French unions are mounting a sixth day of nationwide transport strikes today, despite signs the movement is running out of steam and heading towards negotiations.
The strikers are challenging President Nicolas Sarkozy’s bid to scrap their early retirement rights, a reform seen as pivotal to his broader plans to overhaul the French economy.
Meanwhile, protesters fed up with shuttered tube stations and the union walkout they say is holding the country hostage, took to the streets with its own “Stop the Strike” demonstration yesterday.
The group, calling itself 'Liberté Cherie', or 'Beloved Liberty', drew around 8,000 people to its march in eastern Paris, according to police estimates.
That is nothing like the masses that turn out for union-organised events, but the anti-strike group’s point is popular, with polls indicating that the public is siding with Sarkozy over the pension reform.
“Liberate the Metro!” chanted the marchers, a mix of students and middle-aged Sarkozy supporters bundled against a damp, biting cold.
“Papa is Tired: Stop Making him Walk”, read a sign carried by one little boy perched atop his father’s shoulders.
The strike has tangled the nationwide train network and Paris public transport since last Tuesday night, though services have increased gradually.
Today, about 300 high-speed TGV trains out of a usual 700 are expected to run, the SNCF rail authority said. On the Paris Metro, just one train in five was expected to be running, with some tube and commuter lines shut entirely and just 40% of buses in circulation.
Transport unions are hoping to carry their momentum until tomorrow, when hospital, school and other public sector workers plan their own strikes over planned job cuts.
At a meeting yesterday, six leading unions agreed in principle to a proposal by the SNCF management for talks on Wednesday on the pension reform. The train drivers themselves – who have been tougher than the union leadership – will consider the proposal today.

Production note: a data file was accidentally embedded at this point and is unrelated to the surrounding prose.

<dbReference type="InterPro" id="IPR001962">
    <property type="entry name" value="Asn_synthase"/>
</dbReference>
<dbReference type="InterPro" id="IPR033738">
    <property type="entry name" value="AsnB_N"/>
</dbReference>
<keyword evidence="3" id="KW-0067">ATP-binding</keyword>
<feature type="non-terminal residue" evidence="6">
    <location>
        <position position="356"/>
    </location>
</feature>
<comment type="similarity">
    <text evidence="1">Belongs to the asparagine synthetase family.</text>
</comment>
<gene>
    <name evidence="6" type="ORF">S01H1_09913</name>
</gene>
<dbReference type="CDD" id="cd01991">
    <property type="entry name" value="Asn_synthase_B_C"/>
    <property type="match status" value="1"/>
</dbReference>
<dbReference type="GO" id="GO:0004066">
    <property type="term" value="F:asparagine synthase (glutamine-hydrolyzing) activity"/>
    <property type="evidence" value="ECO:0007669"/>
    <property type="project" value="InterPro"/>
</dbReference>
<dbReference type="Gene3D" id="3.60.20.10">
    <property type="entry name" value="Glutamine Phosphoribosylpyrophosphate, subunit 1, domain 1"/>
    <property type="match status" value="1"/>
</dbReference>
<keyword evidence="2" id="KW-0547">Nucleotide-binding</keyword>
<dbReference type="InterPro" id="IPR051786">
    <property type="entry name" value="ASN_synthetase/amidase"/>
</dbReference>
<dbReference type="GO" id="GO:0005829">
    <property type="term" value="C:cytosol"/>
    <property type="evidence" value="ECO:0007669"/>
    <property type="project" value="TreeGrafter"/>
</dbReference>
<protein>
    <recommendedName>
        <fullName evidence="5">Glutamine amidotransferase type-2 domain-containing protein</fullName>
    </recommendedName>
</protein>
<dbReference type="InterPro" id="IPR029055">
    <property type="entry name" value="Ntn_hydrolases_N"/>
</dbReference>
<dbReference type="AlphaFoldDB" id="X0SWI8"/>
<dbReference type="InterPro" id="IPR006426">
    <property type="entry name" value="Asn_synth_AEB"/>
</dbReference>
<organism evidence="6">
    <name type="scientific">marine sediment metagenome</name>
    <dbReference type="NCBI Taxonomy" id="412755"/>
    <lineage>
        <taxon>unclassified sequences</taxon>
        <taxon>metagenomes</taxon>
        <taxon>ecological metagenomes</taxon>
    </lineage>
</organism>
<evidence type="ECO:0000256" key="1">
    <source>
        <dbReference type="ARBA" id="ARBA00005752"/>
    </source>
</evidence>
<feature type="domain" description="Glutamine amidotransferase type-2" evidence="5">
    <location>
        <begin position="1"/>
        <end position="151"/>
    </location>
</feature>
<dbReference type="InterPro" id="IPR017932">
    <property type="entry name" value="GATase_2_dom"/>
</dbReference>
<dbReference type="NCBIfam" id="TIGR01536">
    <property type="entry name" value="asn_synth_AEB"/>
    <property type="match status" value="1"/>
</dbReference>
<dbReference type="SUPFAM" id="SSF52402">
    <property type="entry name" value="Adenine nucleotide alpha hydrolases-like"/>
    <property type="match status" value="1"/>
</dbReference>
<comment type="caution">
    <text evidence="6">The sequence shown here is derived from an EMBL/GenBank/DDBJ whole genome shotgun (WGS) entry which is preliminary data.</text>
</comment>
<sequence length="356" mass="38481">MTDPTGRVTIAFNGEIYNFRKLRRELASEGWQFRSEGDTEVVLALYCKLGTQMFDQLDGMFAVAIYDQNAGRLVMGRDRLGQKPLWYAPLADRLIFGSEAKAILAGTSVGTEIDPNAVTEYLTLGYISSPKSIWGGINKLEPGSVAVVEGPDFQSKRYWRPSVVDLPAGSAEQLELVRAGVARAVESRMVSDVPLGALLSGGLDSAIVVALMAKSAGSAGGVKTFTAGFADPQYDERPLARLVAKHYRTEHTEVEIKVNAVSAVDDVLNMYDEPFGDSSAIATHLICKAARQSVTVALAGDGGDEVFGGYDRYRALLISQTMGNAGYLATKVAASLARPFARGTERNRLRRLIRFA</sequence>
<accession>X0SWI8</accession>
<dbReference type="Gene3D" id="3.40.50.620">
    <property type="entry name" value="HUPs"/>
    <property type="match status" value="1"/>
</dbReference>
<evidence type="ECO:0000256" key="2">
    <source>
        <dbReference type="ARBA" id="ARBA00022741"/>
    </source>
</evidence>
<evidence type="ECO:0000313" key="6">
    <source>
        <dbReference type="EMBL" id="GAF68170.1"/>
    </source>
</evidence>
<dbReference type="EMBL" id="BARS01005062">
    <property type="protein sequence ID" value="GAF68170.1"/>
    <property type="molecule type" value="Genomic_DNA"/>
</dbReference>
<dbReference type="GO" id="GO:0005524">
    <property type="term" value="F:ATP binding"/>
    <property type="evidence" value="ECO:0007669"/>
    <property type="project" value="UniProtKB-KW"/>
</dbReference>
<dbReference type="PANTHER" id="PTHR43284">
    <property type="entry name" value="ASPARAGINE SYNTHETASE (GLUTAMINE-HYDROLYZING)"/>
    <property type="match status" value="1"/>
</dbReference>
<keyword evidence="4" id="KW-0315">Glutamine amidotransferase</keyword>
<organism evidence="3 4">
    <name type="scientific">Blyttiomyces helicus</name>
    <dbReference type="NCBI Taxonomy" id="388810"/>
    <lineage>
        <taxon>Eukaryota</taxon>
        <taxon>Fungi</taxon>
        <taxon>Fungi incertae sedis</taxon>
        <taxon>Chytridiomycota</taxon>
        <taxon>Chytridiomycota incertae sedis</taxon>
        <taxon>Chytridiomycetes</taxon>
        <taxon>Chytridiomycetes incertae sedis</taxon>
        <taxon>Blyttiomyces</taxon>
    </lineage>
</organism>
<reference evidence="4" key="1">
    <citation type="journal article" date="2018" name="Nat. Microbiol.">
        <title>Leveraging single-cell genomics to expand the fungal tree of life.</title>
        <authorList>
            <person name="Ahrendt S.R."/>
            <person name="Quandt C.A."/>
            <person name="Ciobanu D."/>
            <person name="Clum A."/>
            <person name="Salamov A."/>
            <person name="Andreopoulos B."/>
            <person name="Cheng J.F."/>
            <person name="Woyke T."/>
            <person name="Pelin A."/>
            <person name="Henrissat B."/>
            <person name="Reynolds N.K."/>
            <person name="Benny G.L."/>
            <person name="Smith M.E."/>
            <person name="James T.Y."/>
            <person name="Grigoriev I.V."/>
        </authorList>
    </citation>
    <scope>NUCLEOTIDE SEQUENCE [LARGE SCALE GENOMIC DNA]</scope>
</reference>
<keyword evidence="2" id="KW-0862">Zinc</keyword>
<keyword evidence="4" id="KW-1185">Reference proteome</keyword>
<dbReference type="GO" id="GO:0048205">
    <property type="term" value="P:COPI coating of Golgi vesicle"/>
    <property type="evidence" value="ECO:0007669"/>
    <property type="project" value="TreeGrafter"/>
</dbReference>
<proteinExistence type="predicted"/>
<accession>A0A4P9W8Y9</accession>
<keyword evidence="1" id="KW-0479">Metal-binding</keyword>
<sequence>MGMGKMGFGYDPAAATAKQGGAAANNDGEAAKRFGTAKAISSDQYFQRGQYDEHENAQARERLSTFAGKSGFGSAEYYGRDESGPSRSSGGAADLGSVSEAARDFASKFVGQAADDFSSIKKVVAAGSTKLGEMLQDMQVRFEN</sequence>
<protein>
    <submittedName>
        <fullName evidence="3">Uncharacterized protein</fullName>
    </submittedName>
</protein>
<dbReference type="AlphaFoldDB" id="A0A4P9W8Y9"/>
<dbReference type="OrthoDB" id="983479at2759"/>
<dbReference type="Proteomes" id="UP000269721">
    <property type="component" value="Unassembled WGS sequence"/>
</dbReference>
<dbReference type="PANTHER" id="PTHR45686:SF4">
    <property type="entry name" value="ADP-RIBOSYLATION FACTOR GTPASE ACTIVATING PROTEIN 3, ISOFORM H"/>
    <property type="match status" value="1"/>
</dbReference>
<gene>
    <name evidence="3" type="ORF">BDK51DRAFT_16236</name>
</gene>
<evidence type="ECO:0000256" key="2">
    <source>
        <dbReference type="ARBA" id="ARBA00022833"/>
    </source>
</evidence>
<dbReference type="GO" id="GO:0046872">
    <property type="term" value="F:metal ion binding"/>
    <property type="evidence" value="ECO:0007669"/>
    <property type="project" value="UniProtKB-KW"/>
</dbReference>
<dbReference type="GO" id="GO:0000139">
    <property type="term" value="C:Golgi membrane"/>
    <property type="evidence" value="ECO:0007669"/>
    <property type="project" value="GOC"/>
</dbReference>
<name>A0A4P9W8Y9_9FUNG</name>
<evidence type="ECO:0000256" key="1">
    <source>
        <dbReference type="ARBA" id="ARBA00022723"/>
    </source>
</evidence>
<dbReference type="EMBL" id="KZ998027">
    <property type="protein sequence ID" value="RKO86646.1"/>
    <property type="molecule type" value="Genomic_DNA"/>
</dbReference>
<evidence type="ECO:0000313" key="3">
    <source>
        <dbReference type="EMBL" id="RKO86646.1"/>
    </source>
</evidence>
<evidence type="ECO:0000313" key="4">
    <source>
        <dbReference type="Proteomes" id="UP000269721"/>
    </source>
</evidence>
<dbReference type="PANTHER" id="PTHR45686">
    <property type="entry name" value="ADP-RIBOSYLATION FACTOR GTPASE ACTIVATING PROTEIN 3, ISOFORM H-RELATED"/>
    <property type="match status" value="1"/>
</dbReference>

The key question is whether the government would join Wednesday’s talks. Labour minister Xavier Bertrand praised the unions for agreeing to talks, but repeated calls for strikers to return to work before negotiations could begin.
“There are things that are moving, that are unlocking, but not fast enough for my taste,” he said after a meeting with Sarkozy yesterday.
One union, CFDT, has already called for its members to return to work, and another, CFTC, suggested yesterday that it could soon do the same. The larger unions, however, were holding out.
For Sarkozy’s left-wing opponents, the retirement reform is a symbol of what they see as a greater threat to the social and industrial relations protections that have underpinned France’s economy for decades.
But yesterday’s marchers said those protections and what they called the “dictatorship of the unions” were holding France back.
“All of France is suffering because of a few strikers,” said Liberté Cherie organiser Guillaume Vuillemey.
The anti-strike march was unusually patriotic for a French protest and resembled rallies staged by far-right groups, with some singing the Marseillaise and many waving French flags.
French commuters have long been accustomed to strikes and have tried and trusted methods worked out for coping with transport walkouts – car pooling, bicycling, inline skating, working from home...or taking a day off. Those methods will be put to the test again this week.